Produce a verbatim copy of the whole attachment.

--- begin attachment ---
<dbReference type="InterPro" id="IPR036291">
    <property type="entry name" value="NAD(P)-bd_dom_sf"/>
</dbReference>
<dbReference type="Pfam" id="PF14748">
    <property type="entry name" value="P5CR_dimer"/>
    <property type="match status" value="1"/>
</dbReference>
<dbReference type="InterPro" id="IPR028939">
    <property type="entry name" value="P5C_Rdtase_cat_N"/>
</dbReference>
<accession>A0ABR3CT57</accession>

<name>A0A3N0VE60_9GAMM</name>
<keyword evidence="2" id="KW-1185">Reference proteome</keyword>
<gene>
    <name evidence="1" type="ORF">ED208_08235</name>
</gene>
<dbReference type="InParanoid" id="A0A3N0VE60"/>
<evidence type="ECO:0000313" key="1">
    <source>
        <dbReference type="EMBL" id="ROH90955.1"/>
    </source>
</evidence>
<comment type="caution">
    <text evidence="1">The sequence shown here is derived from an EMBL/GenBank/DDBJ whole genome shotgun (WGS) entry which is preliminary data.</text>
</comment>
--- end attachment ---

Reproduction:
<dbReference type="InterPro" id="IPR036291">
    <property type="entry name" value="NAD(P)-bd_dom_sf"/>
</dbReference>
<dbReference type="Pfam" id="PF14748">
    <property type="entry name" value="P5CR_dimer"/>
    <property type="match status" value="1"/>
</dbReference>
<dbReference type="InterPro" id="IPR028939">
    <property type="entry name" value="P5C_Rdtase_cat_N"/>
</dbReference>
<accession>A0ABR3CT57</accession>

<name>A0A3N0VE60_9GAMM</name>
<keyword evidence="2" id="KW-1185">Reference proteome</keyword>
<gene>
    <name evidence="1" type="ORF">ED208_08235</name>
</gene>
<dbReference type="InParanoid" id="A0A3N0VE60"/>
<evidence type="ECO:0000313" key="1">
    <source>
        <dbReference type="EMBL" id="ROH90955.1"/>
    </source>
</evidence>
<comment type="caution">
    <text evidence="1">The sequence shown here is derived from an EMBL/GenBank/DDBJ whole genome shotgun (WGS) entry which is preliminary data.</text>
</comment>